Civil Rights and Obligations

May 10th, 2017

In Poshteh v Kensington and Chelsea RLBC (2017) UKSC 36 the appellant arrived in the UK in 2003 as a refugee from Iran, where she had been subject to imprisonment and torture. She gained indefinite leave to remain in 2009, the year in which she applied to the respondent council for accommodation as a homeless person. In November 2012 the respondent offered the appellant accommodation in Norland Road, London in a first floor, two-bedroom flat. The appellant’s concerns about the physical features of the property (including the small size of the windows) were first raised in correspondence of 29 November 2012, including a letter from the appellant’s therapist and her GP, and in a solicitors’ letter of 30 August 2013. The appellant ultimately refused this “final offer” of permanent accommodation at the property on the basis that it had features which reminded her of her prison in Iran and which would exacerbate her post-traumatic stress disorder, anxiety attacks and other conditions.

The issue in the case turned not on the “suitability” of the accommodation, but whether it was reasonable for the appellant to accept it. Following a review these grounds were held to be insufficient to justify her refusal. The council’s decision was

upheld on appeal by the County Court and by the Court of Appeal. On 10 May 2017 the Supreme Court unanimously dismissed the appeal and confirmed the decision of the review-officer. Lord Carnwath gave the judgment, with which the other Justices agreed.

Two issues arise on the appeal: (1) whether the Supreme Court should depart from its own decision in Ali v Birmingham City Council [2010] 2 AC 39 in light of the European Court of Human Rights’ (ECtHR) judgment in Ali v United Kingdom (2016) 63 EHRR 20, and if so to what extent; and (2) whether the reviewing officer should have asked himself whether there was a real risk that the appellant’s mental health would be damaged by moving into the accommodation offered, whether or not her reaction to it was irrational, and if so, whether he did in fact apply the right test.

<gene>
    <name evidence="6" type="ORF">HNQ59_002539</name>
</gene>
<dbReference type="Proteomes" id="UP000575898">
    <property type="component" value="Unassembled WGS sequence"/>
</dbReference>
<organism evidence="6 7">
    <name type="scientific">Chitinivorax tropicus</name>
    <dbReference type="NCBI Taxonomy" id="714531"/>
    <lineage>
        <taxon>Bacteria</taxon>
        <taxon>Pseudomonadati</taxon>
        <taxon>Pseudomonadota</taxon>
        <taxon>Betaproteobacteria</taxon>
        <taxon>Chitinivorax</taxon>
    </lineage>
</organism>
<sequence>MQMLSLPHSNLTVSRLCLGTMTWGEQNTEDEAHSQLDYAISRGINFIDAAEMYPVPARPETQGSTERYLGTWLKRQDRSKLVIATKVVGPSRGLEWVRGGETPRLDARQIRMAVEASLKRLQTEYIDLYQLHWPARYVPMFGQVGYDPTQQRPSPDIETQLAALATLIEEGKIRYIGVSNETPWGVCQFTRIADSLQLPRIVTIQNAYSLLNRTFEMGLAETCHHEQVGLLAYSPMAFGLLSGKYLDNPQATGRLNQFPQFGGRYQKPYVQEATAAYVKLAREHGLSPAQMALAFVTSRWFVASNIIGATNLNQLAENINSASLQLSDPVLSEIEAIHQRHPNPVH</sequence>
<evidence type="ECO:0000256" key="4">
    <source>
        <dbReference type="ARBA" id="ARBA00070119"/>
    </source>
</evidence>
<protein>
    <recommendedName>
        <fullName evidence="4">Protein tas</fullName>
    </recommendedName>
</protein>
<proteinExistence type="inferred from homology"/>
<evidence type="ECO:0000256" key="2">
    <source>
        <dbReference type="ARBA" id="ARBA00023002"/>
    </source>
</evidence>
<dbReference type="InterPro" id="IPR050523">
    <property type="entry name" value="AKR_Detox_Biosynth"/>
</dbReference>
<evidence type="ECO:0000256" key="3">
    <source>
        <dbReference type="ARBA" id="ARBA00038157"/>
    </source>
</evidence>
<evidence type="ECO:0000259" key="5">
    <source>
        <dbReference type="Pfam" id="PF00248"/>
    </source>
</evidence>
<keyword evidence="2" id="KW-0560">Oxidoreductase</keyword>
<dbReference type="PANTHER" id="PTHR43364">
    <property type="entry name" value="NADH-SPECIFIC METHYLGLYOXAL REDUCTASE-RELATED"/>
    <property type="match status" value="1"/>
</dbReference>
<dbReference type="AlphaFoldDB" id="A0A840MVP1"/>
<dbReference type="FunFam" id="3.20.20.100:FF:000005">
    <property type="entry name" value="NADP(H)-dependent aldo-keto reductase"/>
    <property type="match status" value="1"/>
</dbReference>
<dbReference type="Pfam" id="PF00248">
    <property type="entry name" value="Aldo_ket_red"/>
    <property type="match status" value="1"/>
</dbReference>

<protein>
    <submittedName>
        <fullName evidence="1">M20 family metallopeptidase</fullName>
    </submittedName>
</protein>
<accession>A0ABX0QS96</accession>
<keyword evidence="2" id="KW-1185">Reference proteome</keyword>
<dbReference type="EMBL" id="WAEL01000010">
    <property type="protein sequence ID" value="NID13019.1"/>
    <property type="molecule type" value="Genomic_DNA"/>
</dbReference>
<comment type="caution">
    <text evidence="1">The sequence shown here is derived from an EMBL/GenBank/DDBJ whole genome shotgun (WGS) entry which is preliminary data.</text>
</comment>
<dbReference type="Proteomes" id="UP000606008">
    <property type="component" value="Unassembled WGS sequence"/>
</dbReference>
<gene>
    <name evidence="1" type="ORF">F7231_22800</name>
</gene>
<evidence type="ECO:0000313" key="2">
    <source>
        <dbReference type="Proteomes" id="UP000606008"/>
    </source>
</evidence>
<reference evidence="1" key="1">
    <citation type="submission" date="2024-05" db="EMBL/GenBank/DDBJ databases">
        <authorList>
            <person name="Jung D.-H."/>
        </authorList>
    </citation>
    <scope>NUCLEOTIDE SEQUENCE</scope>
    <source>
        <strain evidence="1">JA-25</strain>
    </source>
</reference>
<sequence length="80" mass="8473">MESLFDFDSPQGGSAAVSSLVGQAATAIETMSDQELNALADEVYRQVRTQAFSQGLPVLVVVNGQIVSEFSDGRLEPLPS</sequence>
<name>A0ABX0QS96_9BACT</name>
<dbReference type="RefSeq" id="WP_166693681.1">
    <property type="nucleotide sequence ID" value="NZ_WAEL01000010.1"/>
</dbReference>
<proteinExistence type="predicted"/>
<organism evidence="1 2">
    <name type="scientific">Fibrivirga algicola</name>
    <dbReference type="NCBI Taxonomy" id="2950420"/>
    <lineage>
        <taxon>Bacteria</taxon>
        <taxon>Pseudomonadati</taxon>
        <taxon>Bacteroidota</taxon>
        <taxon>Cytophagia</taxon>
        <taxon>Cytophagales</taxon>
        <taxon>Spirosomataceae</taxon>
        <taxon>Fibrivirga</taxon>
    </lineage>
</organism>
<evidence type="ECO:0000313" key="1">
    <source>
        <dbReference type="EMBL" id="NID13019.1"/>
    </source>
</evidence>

In Ali v Birmingham City Council the Supreme Court decided that the duties imposed on housing authorities under Part VII of the Housing Act 1996 did not give rise to “civil” rights or obligations and so Article 6 of the European Convention on Human Rights did not apply to it. In Ali v United Kingdom the ECtHR held that Article 6.1 did apply, but accepted that in any event the procedure applied under the Housing Act conformed to its requirements.

The review of the domestic authorities shows a continuing debate on this issue, against the backdrop of uncertain Strasbourg jurisprudence. The unanimous judgment of the Supreme Court in Ali v Birmingham City Council was intended to settle the issue at domestic level after a full review of the Strasbourg authorities. The Chamber in Ali v United Kingdom acknowledged the weight to be given to the interpretation of the relevant provisions by the domestic courts and it is thus surprising that it failed to address in any detail either the Supreme Court’s reasoning or its concerns over “judicialisation” of the welfare services.

The Court’s duty under the Human Rights Act 1998 is “to have regard” to the decision of the Strasbourg Court. There appears to be no relevant Grand Chamber decision on the issue, but the Supreme Court would normally follow a “clear and constant line” of Chamber decisions. In Ali v United Kingdom it is apparent from the Chamber’s reasoning that it was consciously going beyond the scope of previous cases and its answer to Lord Hope’s concern that there was “no clearly defined stopping point” to the process of expansion seems to have been that none was needed. That is a possible view, but one which should not readily be adopted without full consideration of its practical implications for the working of the domestic regime. This is a case in which the Supreme Court should not regard the Chamber’s decision as a sufficient reason to depart from its own fully considered and unanimous conclusion in Ali v Birmingham

City Council. It is appropriate to await a full consideration by the Grand Chamber before considering whether (and if so how) to modify the domestic position.

As to the reviewing officer’s approach, the decision-letter viewed as a whole reads as a conscientious attempt by a hard-pressed housing officer to cover every conceivable

issue raised in the case: he clearly understood the importance of considering the appellant’s mental state against the background of her imprisonment in Iran. There was no difficulty in understanding the officer’s reasoning overall, nor did it disclose

any error of law.

 

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